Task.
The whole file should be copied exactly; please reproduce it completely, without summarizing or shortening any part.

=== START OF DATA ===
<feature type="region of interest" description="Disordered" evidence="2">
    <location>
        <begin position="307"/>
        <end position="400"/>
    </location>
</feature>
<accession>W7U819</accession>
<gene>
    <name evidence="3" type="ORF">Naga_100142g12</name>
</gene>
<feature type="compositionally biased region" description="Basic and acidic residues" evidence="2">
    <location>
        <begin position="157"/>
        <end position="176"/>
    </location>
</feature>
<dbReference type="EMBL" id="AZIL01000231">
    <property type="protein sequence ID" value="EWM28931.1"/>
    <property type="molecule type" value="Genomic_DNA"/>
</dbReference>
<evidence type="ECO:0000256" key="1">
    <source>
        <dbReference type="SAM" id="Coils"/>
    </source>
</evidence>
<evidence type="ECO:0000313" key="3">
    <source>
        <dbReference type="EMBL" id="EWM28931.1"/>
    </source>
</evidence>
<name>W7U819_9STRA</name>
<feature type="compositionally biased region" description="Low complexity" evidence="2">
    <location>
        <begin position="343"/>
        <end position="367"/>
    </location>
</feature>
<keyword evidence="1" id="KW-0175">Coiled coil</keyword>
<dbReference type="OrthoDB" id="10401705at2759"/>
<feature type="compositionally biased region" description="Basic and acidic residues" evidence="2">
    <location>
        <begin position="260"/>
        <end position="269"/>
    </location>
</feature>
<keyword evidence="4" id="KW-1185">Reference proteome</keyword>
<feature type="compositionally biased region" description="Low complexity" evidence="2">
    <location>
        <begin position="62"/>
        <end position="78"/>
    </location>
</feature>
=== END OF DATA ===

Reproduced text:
<feature type="region of interest" description="Disordered" evidence="2">
    <location>
        <begin position="307"/>
        <end position="400"/>
    </location>
</feature>
<accession>W7U819</accession>
<gene>
    <name evidence="3" type="ORF">Naga_100142g12</name>
</gene>
<feature type="compositionally biased region" description="Basic and acidic residues" evidence="2">
    <location>
        <begin position="157"/>
        <end position="176"/>
    </location>
</feature>
<dbReference type="EMBL" id="AZIL01000231">
    <property type="protein sequence ID" value="EWM28931.1"/>
    <property type="molecule type" value="Genomic_DNA"/>
</dbReference>
<evidence type="ECO:0000256" key="1">
    <source>
        <dbReference type="SAM" id="Coils"/>
    </source>
</evidence>
<evidence type="ECO:0000313" key="3">
    <source>
        <dbReference type="EMBL" id="EWM28931.1"/>
    </source>
</evidence>
<name>W7U819_9STRA</name>
<feature type="compositionally biased region" description="Low complexity" evidence="2">
    <location>
        <begin position="343"/>
        <end position="367"/>
    </location>
</feature>
<keyword evidence="1" id="KW-0175">Coiled coil</keyword>
<dbReference type="OrthoDB" id="10401705at2759"/>
<feature type="compositionally biased region" description="Basic and acidic residues" evidence="2">
    <location>
        <begin position="260"/>
        <end position="269"/>
    </location>
</feature>
<keyword evidence="4" id="KW-1185">Reference proteome</keyword>
<feature type="compositionally biased region" description="Low complexity" evidence="2">
    <location>
        <begin position="62"/>
        <end position="78"/>
    </location>
</feature>